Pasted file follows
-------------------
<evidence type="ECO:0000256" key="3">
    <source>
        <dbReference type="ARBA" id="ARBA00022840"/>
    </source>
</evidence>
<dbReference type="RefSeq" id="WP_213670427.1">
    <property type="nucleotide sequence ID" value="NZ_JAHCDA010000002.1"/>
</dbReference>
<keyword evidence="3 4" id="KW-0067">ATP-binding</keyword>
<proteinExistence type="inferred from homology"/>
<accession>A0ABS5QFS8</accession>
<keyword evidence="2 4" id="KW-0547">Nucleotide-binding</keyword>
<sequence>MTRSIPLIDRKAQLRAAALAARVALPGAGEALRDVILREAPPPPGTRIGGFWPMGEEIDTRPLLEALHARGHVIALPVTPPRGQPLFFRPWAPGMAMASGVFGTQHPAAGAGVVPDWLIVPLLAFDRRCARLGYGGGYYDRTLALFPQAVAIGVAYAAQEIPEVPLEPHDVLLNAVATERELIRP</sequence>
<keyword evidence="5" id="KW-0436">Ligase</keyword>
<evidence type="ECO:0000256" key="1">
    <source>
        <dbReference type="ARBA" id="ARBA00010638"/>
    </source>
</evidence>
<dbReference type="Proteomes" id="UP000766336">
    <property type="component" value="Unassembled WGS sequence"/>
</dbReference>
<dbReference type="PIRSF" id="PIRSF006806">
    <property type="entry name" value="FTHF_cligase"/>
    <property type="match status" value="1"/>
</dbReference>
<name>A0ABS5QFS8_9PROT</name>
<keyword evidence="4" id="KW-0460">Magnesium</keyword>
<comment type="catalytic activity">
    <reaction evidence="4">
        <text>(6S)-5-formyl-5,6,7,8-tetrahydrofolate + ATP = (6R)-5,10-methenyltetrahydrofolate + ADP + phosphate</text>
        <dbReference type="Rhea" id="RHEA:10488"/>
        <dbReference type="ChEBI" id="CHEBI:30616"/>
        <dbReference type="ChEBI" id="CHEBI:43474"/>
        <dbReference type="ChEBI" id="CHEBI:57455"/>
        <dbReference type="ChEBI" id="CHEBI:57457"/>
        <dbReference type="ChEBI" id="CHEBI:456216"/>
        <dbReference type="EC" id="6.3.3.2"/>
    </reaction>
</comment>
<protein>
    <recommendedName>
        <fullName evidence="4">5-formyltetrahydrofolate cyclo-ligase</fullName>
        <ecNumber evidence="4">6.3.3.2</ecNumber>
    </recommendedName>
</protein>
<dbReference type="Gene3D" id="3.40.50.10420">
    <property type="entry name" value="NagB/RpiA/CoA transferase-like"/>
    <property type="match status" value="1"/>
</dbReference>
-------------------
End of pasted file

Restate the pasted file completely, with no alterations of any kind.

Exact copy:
<evidence type="ECO:0000256" key="3">
    <source>
        <dbReference type="ARBA" id="ARBA00022840"/>
    </source>
</evidence>
<dbReference type="RefSeq" id="WP_213670427.1">
    <property type="nucleotide sequence ID" value="NZ_JAHCDA010000002.1"/>
</dbReference>
<keyword evidence="3 4" id="KW-0067">ATP-binding</keyword>
<proteinExistence type="inferred from homology"/>
<accession>A0ABS5QFS8</accession>
<keyword evidence="2 4" id="KW-0547">Nucleotide-binding</keyword>
<sequence>MTRSIPLIDRKAQLRAAALAARVALPGAGEALRDVILREAPPPPGTRIGGFWPMGEEIDTRPLLEALHARGHVIALPVTPPRGQPLFFRPWAPGMAMASGVFGTQHPAAGAGVVPDWLIVPLLAFDRRCARLGYGGGYYDRTLALFPQAVAIGVAYAAQEIPEVPLEPHDVLLNAVATERELIRP</sequence>
<keyword evidence="5" id="KW-0436">Ligase</keyword>
<evidence type="ECO:0000256" key="1">
    <source>
        <dbReference type="ARBA" id="ARBA00010638"/>
    </source>
</evidence>
<dbReference type="Proteomes" id="UP000766336">
    <property type="component" value="Unassembled WGS sequence"/>
</dbReference>
<dbReference type="PIRSF" id="PIRSF006806">
    <property type="entry name" value="FTHF_cligase"/>
    <property type="match status" value="1"/>
</dbReference>
<name>A0ABS5QFS8_9PROT</name>
<keyword evidence="4" id="KW-0460">Magnesium</keyword>
<comment type="catalytic activity">
    <reaction evidence="4">
        <text>(6S)-5-formyl-5,6,7,8-tetrahydrofolate + ATP = (6R)-5,10-methenyltetrahydrofolate + ADP + phosphate</text>
        <dbReference type="Rhea" id="RHEA:10488"/>
        <dbReference type="ChEBI" id="CHEBI:30616"/>
        <dbReference type="ChEBI" id="CHEBI:43474"/>
        <dbReference type="ChEBI" id="CHEBI:57455"/>
        <dbReference type="ChEBI" id="CHEBI:57457"/>
        <dbReference type="ChEBI" id="CHEBI:456216"/>
        <dbReference type="EC" id="6.3.3.2"/>
    </reaction>
</comment>
<protein>
    <recommendedName>
        <fullName evidence="4">5-formyltetrahydrofolate cyclo-ligase</fullName>
        <ecNumber evidence="4">6.3.3.2</ecNumber>
    </recommendedName>
</protein>
<dbReference type="Gene3D" id="3.40.50.10420">
    <property type="entry name" value="NagB/RpiA/CoA transferase-like"/>
    <property type="match status" value="1"/>
</dbReference>